Life isn’t the same without music sessions

Most days, seventy-five-year-old Peter Carney, Skibbereen, hums a happy tune. The energetic musician, who always tries to look on the positive side of life and finds it difficult to keep still, has taken lockdown and the pandemic in his stride. One thing he really does miss however is his weekly music session with participants from CoAction. “It’s very frustrating,” he says “especially when so many people got so much enjoyment out of those sessions.”

(l-r): John McVie of ‘Fleetwood Mac’, John Carney, John ‘Speedy’ Keen of ‘Thunderclap Newman’, and Mike Holmes (John Carney’s cousin).

Peter started volunteering at CoAction in 2015. “They told me about this chap living in a retirement village; 60-years-old, blind since birth, who loves music and plays the harmonica. I was asked to collect him each week and bring him to the music session at CoAction,” explains Peter. “That’s how it started and for the past four years up until last March, every Wednesday afternoon, from 2-3pm, that music session with all the boys and girls of CoAction was the highlight of my week.”

Peter grew up in an Irish community in west Ealing, London. After learning to play guitar as a teenager in school, he formed a band with his cousin and they recruited a drummer, who went on to become known as John ‘Speedy’ Keen, best recognised for his association with the rock band Thunderclap Newman. He wrote ‘Something in the Air’ (1969) for the band, which reached No. 1 in the UK Singles Chart.

After school, Peter joined a band called The London Beats and toured Poland for three months. “Something got lost in translation and the Poles advertised us as The Beatles,” says Peter laughing. ‘We played to crowds of 18,000 people!”

Peter went on to join Geno Washington and the Ram Jam Band, an internationally successful soul band in the 1960s.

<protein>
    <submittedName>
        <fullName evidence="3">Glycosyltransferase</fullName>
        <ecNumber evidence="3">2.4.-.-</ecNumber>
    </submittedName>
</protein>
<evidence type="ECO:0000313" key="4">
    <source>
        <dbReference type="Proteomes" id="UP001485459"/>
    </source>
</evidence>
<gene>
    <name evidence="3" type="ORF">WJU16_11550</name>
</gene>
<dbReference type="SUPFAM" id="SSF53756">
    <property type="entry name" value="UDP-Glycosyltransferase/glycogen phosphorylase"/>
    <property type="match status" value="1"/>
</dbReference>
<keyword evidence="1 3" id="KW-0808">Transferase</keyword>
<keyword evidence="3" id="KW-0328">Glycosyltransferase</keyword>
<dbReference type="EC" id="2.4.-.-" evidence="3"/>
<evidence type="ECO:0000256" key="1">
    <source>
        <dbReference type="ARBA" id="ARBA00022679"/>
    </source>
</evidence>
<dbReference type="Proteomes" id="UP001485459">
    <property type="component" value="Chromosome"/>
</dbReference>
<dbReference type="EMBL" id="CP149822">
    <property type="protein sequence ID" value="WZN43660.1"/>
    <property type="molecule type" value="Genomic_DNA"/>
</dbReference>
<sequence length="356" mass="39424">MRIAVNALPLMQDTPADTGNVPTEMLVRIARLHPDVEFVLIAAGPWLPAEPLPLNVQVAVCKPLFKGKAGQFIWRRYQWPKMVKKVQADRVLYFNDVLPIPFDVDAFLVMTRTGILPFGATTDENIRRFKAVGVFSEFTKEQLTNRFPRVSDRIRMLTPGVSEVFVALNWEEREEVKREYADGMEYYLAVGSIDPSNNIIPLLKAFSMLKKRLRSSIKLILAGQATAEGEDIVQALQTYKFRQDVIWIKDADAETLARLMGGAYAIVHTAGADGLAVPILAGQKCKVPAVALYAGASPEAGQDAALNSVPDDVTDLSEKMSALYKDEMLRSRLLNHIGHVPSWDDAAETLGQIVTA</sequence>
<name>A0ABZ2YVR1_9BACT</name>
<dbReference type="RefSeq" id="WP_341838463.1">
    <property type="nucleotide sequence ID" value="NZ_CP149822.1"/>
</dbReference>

“If you search us on youtube, I’m the good-looking 21-year-old bass player,” he says lightheartedly.

Peter spent three years with the Ram Jam Band, but after getting married and having two children, he decided to pack in his music career to settle down and spend more time with his family. “I thought, I can’t do this anymore, so I came home and got a proper job!” he says. Peter became a milkman and then a mini cab driver. “Anything that wasn’t too ordinary,” he explains. In 1974, the family immigrated to Australia, where Peter found work in construction and later with the Department of Social Services. After retiring at the age of 65, he relocated to Ireland with his wife. “My wife has relatives in West Cork, which is why we settled here,” he explains.

As well as volunteering with CoAction, Peter became very involved with the Open Door drop-in monthly music sessions at Skibbereen’s 49 North Street, a hub that promotes creativity and wellbeing.

He also went on to tour with the Claddagh Rogues, a band that was instrumental in helping the singer James O’Flynn turn his life around.

On October 16, Peter is hoping to do a live community broadcast with other musicians from 49 North Street, as part of this year’s West Cork Feelgood Festival.

“You don’t have to be musical to enjoy the music,” says Peter. “Your voice is your instrument so tune in and sing-a-long.”

Life just isn’t the same without music in it. “What do I do now without the sessions? I phone my mates, discuss music and then you just turn on Netflix don’t you,” he says.

“The worrying thing is that I’m coming to the end of my chores in the house,” he says laughing.

WCP Staff

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